Chinese Cinderella Do you like this story? I'll be very happy if you do. :) But I have to tell you that this story was not finished yet. In order not to destroy the classic fairy tale theme of Cinderella, I made up a happy ending for it. In fact, the original ending is quite boring and superfluous. Just like a old Chinese idiom going: " Paint a snake with feet (gild the lily)", it ruins the story. Yet, to present you a complete story, I added it here.
The step mother and sister were left and continued to live in their village until the day they were killed in a shower of flying stones from nowhere. The local who felt sorry for them buried them in a stone pit and called it the tomb of regretful women (懊女冢, ao nu zhong).
Some year after returning his kingdom, the king were greedy for treasure. Praying to the fish bones, he obtained a lot of gems. But next year when he did it again, the bones seemed to lose its magic power. Now He buried them with many pearls in a secret place and made a mark with a block of gold. A couple of years later, some soldiers revolted against him. The king wanted to dig the pearls out to award his loyal army. But one night before he did that, the sea flooded the hidden treasure spot, so the bones and the pearls were gone.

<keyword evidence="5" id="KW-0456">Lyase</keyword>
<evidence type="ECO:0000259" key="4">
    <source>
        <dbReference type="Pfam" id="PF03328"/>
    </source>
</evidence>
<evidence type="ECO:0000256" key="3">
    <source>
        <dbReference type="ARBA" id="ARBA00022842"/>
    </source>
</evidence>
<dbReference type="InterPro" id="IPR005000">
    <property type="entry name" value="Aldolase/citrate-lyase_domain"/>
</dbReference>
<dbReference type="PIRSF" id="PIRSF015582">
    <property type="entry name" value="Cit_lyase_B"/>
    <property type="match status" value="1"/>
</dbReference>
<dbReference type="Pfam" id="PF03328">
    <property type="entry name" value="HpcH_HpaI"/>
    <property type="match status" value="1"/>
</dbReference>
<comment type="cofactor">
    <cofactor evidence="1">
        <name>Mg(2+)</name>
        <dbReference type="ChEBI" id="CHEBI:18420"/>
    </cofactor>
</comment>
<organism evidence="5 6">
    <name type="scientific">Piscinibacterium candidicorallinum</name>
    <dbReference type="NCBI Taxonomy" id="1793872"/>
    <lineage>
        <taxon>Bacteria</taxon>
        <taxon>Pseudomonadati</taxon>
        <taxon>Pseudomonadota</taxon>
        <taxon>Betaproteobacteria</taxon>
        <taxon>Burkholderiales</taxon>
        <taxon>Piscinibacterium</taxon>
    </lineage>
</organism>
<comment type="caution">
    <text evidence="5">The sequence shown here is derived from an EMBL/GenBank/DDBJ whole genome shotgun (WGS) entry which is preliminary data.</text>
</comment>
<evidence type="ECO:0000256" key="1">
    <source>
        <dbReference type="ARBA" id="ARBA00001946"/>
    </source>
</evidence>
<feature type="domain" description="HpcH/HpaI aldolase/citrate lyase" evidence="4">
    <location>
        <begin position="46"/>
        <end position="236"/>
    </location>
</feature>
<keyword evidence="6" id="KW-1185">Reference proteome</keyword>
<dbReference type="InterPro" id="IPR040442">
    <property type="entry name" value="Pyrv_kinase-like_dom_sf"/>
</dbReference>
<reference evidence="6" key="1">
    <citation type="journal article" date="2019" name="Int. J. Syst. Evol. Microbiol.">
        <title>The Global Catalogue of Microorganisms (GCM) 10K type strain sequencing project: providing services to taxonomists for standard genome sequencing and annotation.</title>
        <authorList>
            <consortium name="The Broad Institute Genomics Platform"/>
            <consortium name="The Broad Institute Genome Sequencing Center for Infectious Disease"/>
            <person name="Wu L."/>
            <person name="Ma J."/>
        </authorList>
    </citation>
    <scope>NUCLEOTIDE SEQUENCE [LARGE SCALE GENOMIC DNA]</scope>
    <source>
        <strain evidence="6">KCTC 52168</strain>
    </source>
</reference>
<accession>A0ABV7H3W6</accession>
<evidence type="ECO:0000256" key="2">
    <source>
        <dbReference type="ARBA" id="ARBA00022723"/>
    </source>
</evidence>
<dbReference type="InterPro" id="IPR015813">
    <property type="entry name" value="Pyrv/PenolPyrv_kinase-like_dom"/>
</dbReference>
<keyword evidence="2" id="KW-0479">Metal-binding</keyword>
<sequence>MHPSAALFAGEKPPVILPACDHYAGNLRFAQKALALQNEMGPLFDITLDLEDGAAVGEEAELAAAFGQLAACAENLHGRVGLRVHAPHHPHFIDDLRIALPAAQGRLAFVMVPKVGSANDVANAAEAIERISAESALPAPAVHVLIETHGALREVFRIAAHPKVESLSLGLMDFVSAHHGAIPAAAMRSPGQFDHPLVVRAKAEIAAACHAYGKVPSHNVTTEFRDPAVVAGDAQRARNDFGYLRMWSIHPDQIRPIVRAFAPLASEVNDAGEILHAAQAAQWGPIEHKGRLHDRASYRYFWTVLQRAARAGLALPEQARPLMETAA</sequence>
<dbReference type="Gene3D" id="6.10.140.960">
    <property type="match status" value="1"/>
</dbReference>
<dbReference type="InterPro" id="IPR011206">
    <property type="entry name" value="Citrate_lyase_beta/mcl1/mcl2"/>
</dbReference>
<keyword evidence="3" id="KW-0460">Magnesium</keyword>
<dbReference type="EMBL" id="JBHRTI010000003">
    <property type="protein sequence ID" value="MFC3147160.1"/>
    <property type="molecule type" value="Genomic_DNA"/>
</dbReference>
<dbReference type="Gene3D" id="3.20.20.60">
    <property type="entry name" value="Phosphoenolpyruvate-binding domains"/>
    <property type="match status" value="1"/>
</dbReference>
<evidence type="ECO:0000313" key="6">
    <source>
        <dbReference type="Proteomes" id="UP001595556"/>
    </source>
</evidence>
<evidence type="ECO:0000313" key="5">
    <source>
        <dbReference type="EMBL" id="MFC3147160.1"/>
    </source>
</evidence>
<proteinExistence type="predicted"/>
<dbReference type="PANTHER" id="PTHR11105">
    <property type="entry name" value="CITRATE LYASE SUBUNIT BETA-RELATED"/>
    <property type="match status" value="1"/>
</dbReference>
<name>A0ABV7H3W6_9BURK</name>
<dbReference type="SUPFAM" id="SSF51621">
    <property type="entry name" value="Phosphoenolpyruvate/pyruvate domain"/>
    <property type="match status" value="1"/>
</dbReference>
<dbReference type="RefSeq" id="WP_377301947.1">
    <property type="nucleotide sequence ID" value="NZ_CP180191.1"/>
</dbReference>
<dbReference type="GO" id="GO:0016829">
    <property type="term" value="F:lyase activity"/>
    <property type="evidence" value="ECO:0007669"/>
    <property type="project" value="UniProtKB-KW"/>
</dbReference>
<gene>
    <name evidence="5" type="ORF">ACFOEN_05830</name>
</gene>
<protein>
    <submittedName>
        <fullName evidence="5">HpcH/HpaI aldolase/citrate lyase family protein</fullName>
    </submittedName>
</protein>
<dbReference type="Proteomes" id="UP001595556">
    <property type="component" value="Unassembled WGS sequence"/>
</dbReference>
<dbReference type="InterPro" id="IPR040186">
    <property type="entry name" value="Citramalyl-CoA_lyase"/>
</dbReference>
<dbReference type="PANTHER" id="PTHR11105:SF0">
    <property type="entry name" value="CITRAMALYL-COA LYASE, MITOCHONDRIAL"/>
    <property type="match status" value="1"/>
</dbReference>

It isn't a good ending, is it? But Why? Didn't the author want his story sound beautiful?
To answer it, I have to talk a little about how a modern, classic folklore comes into being.
We all know that folklores are passed down from old generations. Thus, they are "their" (I mean old generations) stories not ours. They tends to contain some things easy appreciated by "them" but hard by us. Furthermore, due to the shortage of processing of professional writers, they are often badly organized and even incomplete. These can be seen in many classic folklores.
For example, in the early version of Little Red Cap, the story ended right after the little girl was swallowed by the wolf. There was neither good hunter rescuing her and her grandmother nor the bad wolf drowning in the well. Similarly, in the early version of Cinderella, generous forgiveness and friendly reconciliation were replaced by cruel revenge -- the two step sisters were pecked to blindness by birds instead of being forgiven and marrying two lords as depicted in the modern version.
This story was translated from the most original version of Ye Xian written in classical Chinese. In other words, it is at least 1,100 years old and therefore inevitably has the above issues. Besides, the book that collected Ye Xian was a collection of novel stories. According to Chinese writing tradition, the authors of this kind of books would rather loyally recorded the stories that they heard of than artistically processed them.
If you like the modern version of this story which may be more suitable for the taste of people today, please click here to the modern version of The Chinese Cinderella.
Other Versions of Cinderella
The Author of The Chinese Cinderella